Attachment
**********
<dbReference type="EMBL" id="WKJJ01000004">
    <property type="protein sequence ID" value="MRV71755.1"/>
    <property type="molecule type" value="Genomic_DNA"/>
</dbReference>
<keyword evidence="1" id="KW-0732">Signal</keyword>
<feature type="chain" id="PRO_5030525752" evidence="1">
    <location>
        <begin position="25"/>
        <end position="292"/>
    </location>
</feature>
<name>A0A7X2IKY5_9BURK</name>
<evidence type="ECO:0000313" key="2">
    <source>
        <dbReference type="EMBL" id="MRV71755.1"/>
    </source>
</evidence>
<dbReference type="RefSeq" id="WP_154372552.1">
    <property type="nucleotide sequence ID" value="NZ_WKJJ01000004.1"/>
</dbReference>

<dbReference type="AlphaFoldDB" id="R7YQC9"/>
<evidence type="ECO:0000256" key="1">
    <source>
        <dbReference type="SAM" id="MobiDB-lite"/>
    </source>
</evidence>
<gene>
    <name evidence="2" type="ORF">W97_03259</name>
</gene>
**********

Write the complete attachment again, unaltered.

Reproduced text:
<dbReference type="EMBL" id="WKJJ01000004">
    <property type="protein sequence ID" value="MRV71755.1"/>
    <property type="molecule type" value="Genomic_DNA"/>
</dbReference>
<keyword evidence="1" id="KW-0732">Signal</keyword>
<feature type="chain" id="PRO_5030525752" evidence="1">
    <location>
        <begin position="25"/>
        <end position="292"/>
    </location>
</feature>
<name>A0A7X2IKY5_9BURK</name>
<evidence type="ECO:0000313" key="2">
    <source>
        <dbReference type="EMBL" id="MRV71755.1"/>
    </source>
</evidence>
<dbReference type="RefSeq" id="WP_154372552.1">
    <property type="nucleotide sequence ID" value="NZ_WKJJ01000004.1"/>
</dbReference>

<dbReference type="AlphaFoldDB" id="R7YQC9"/>
<evidence type="ECO:0000256" key="1">
    <source>
        <dbReference type="SAM" id="MobiDB-lite"/>
    </source>
</evidence>
<gene>
    <name evidence="2" type="ORF">W97_03259</name>
</gene>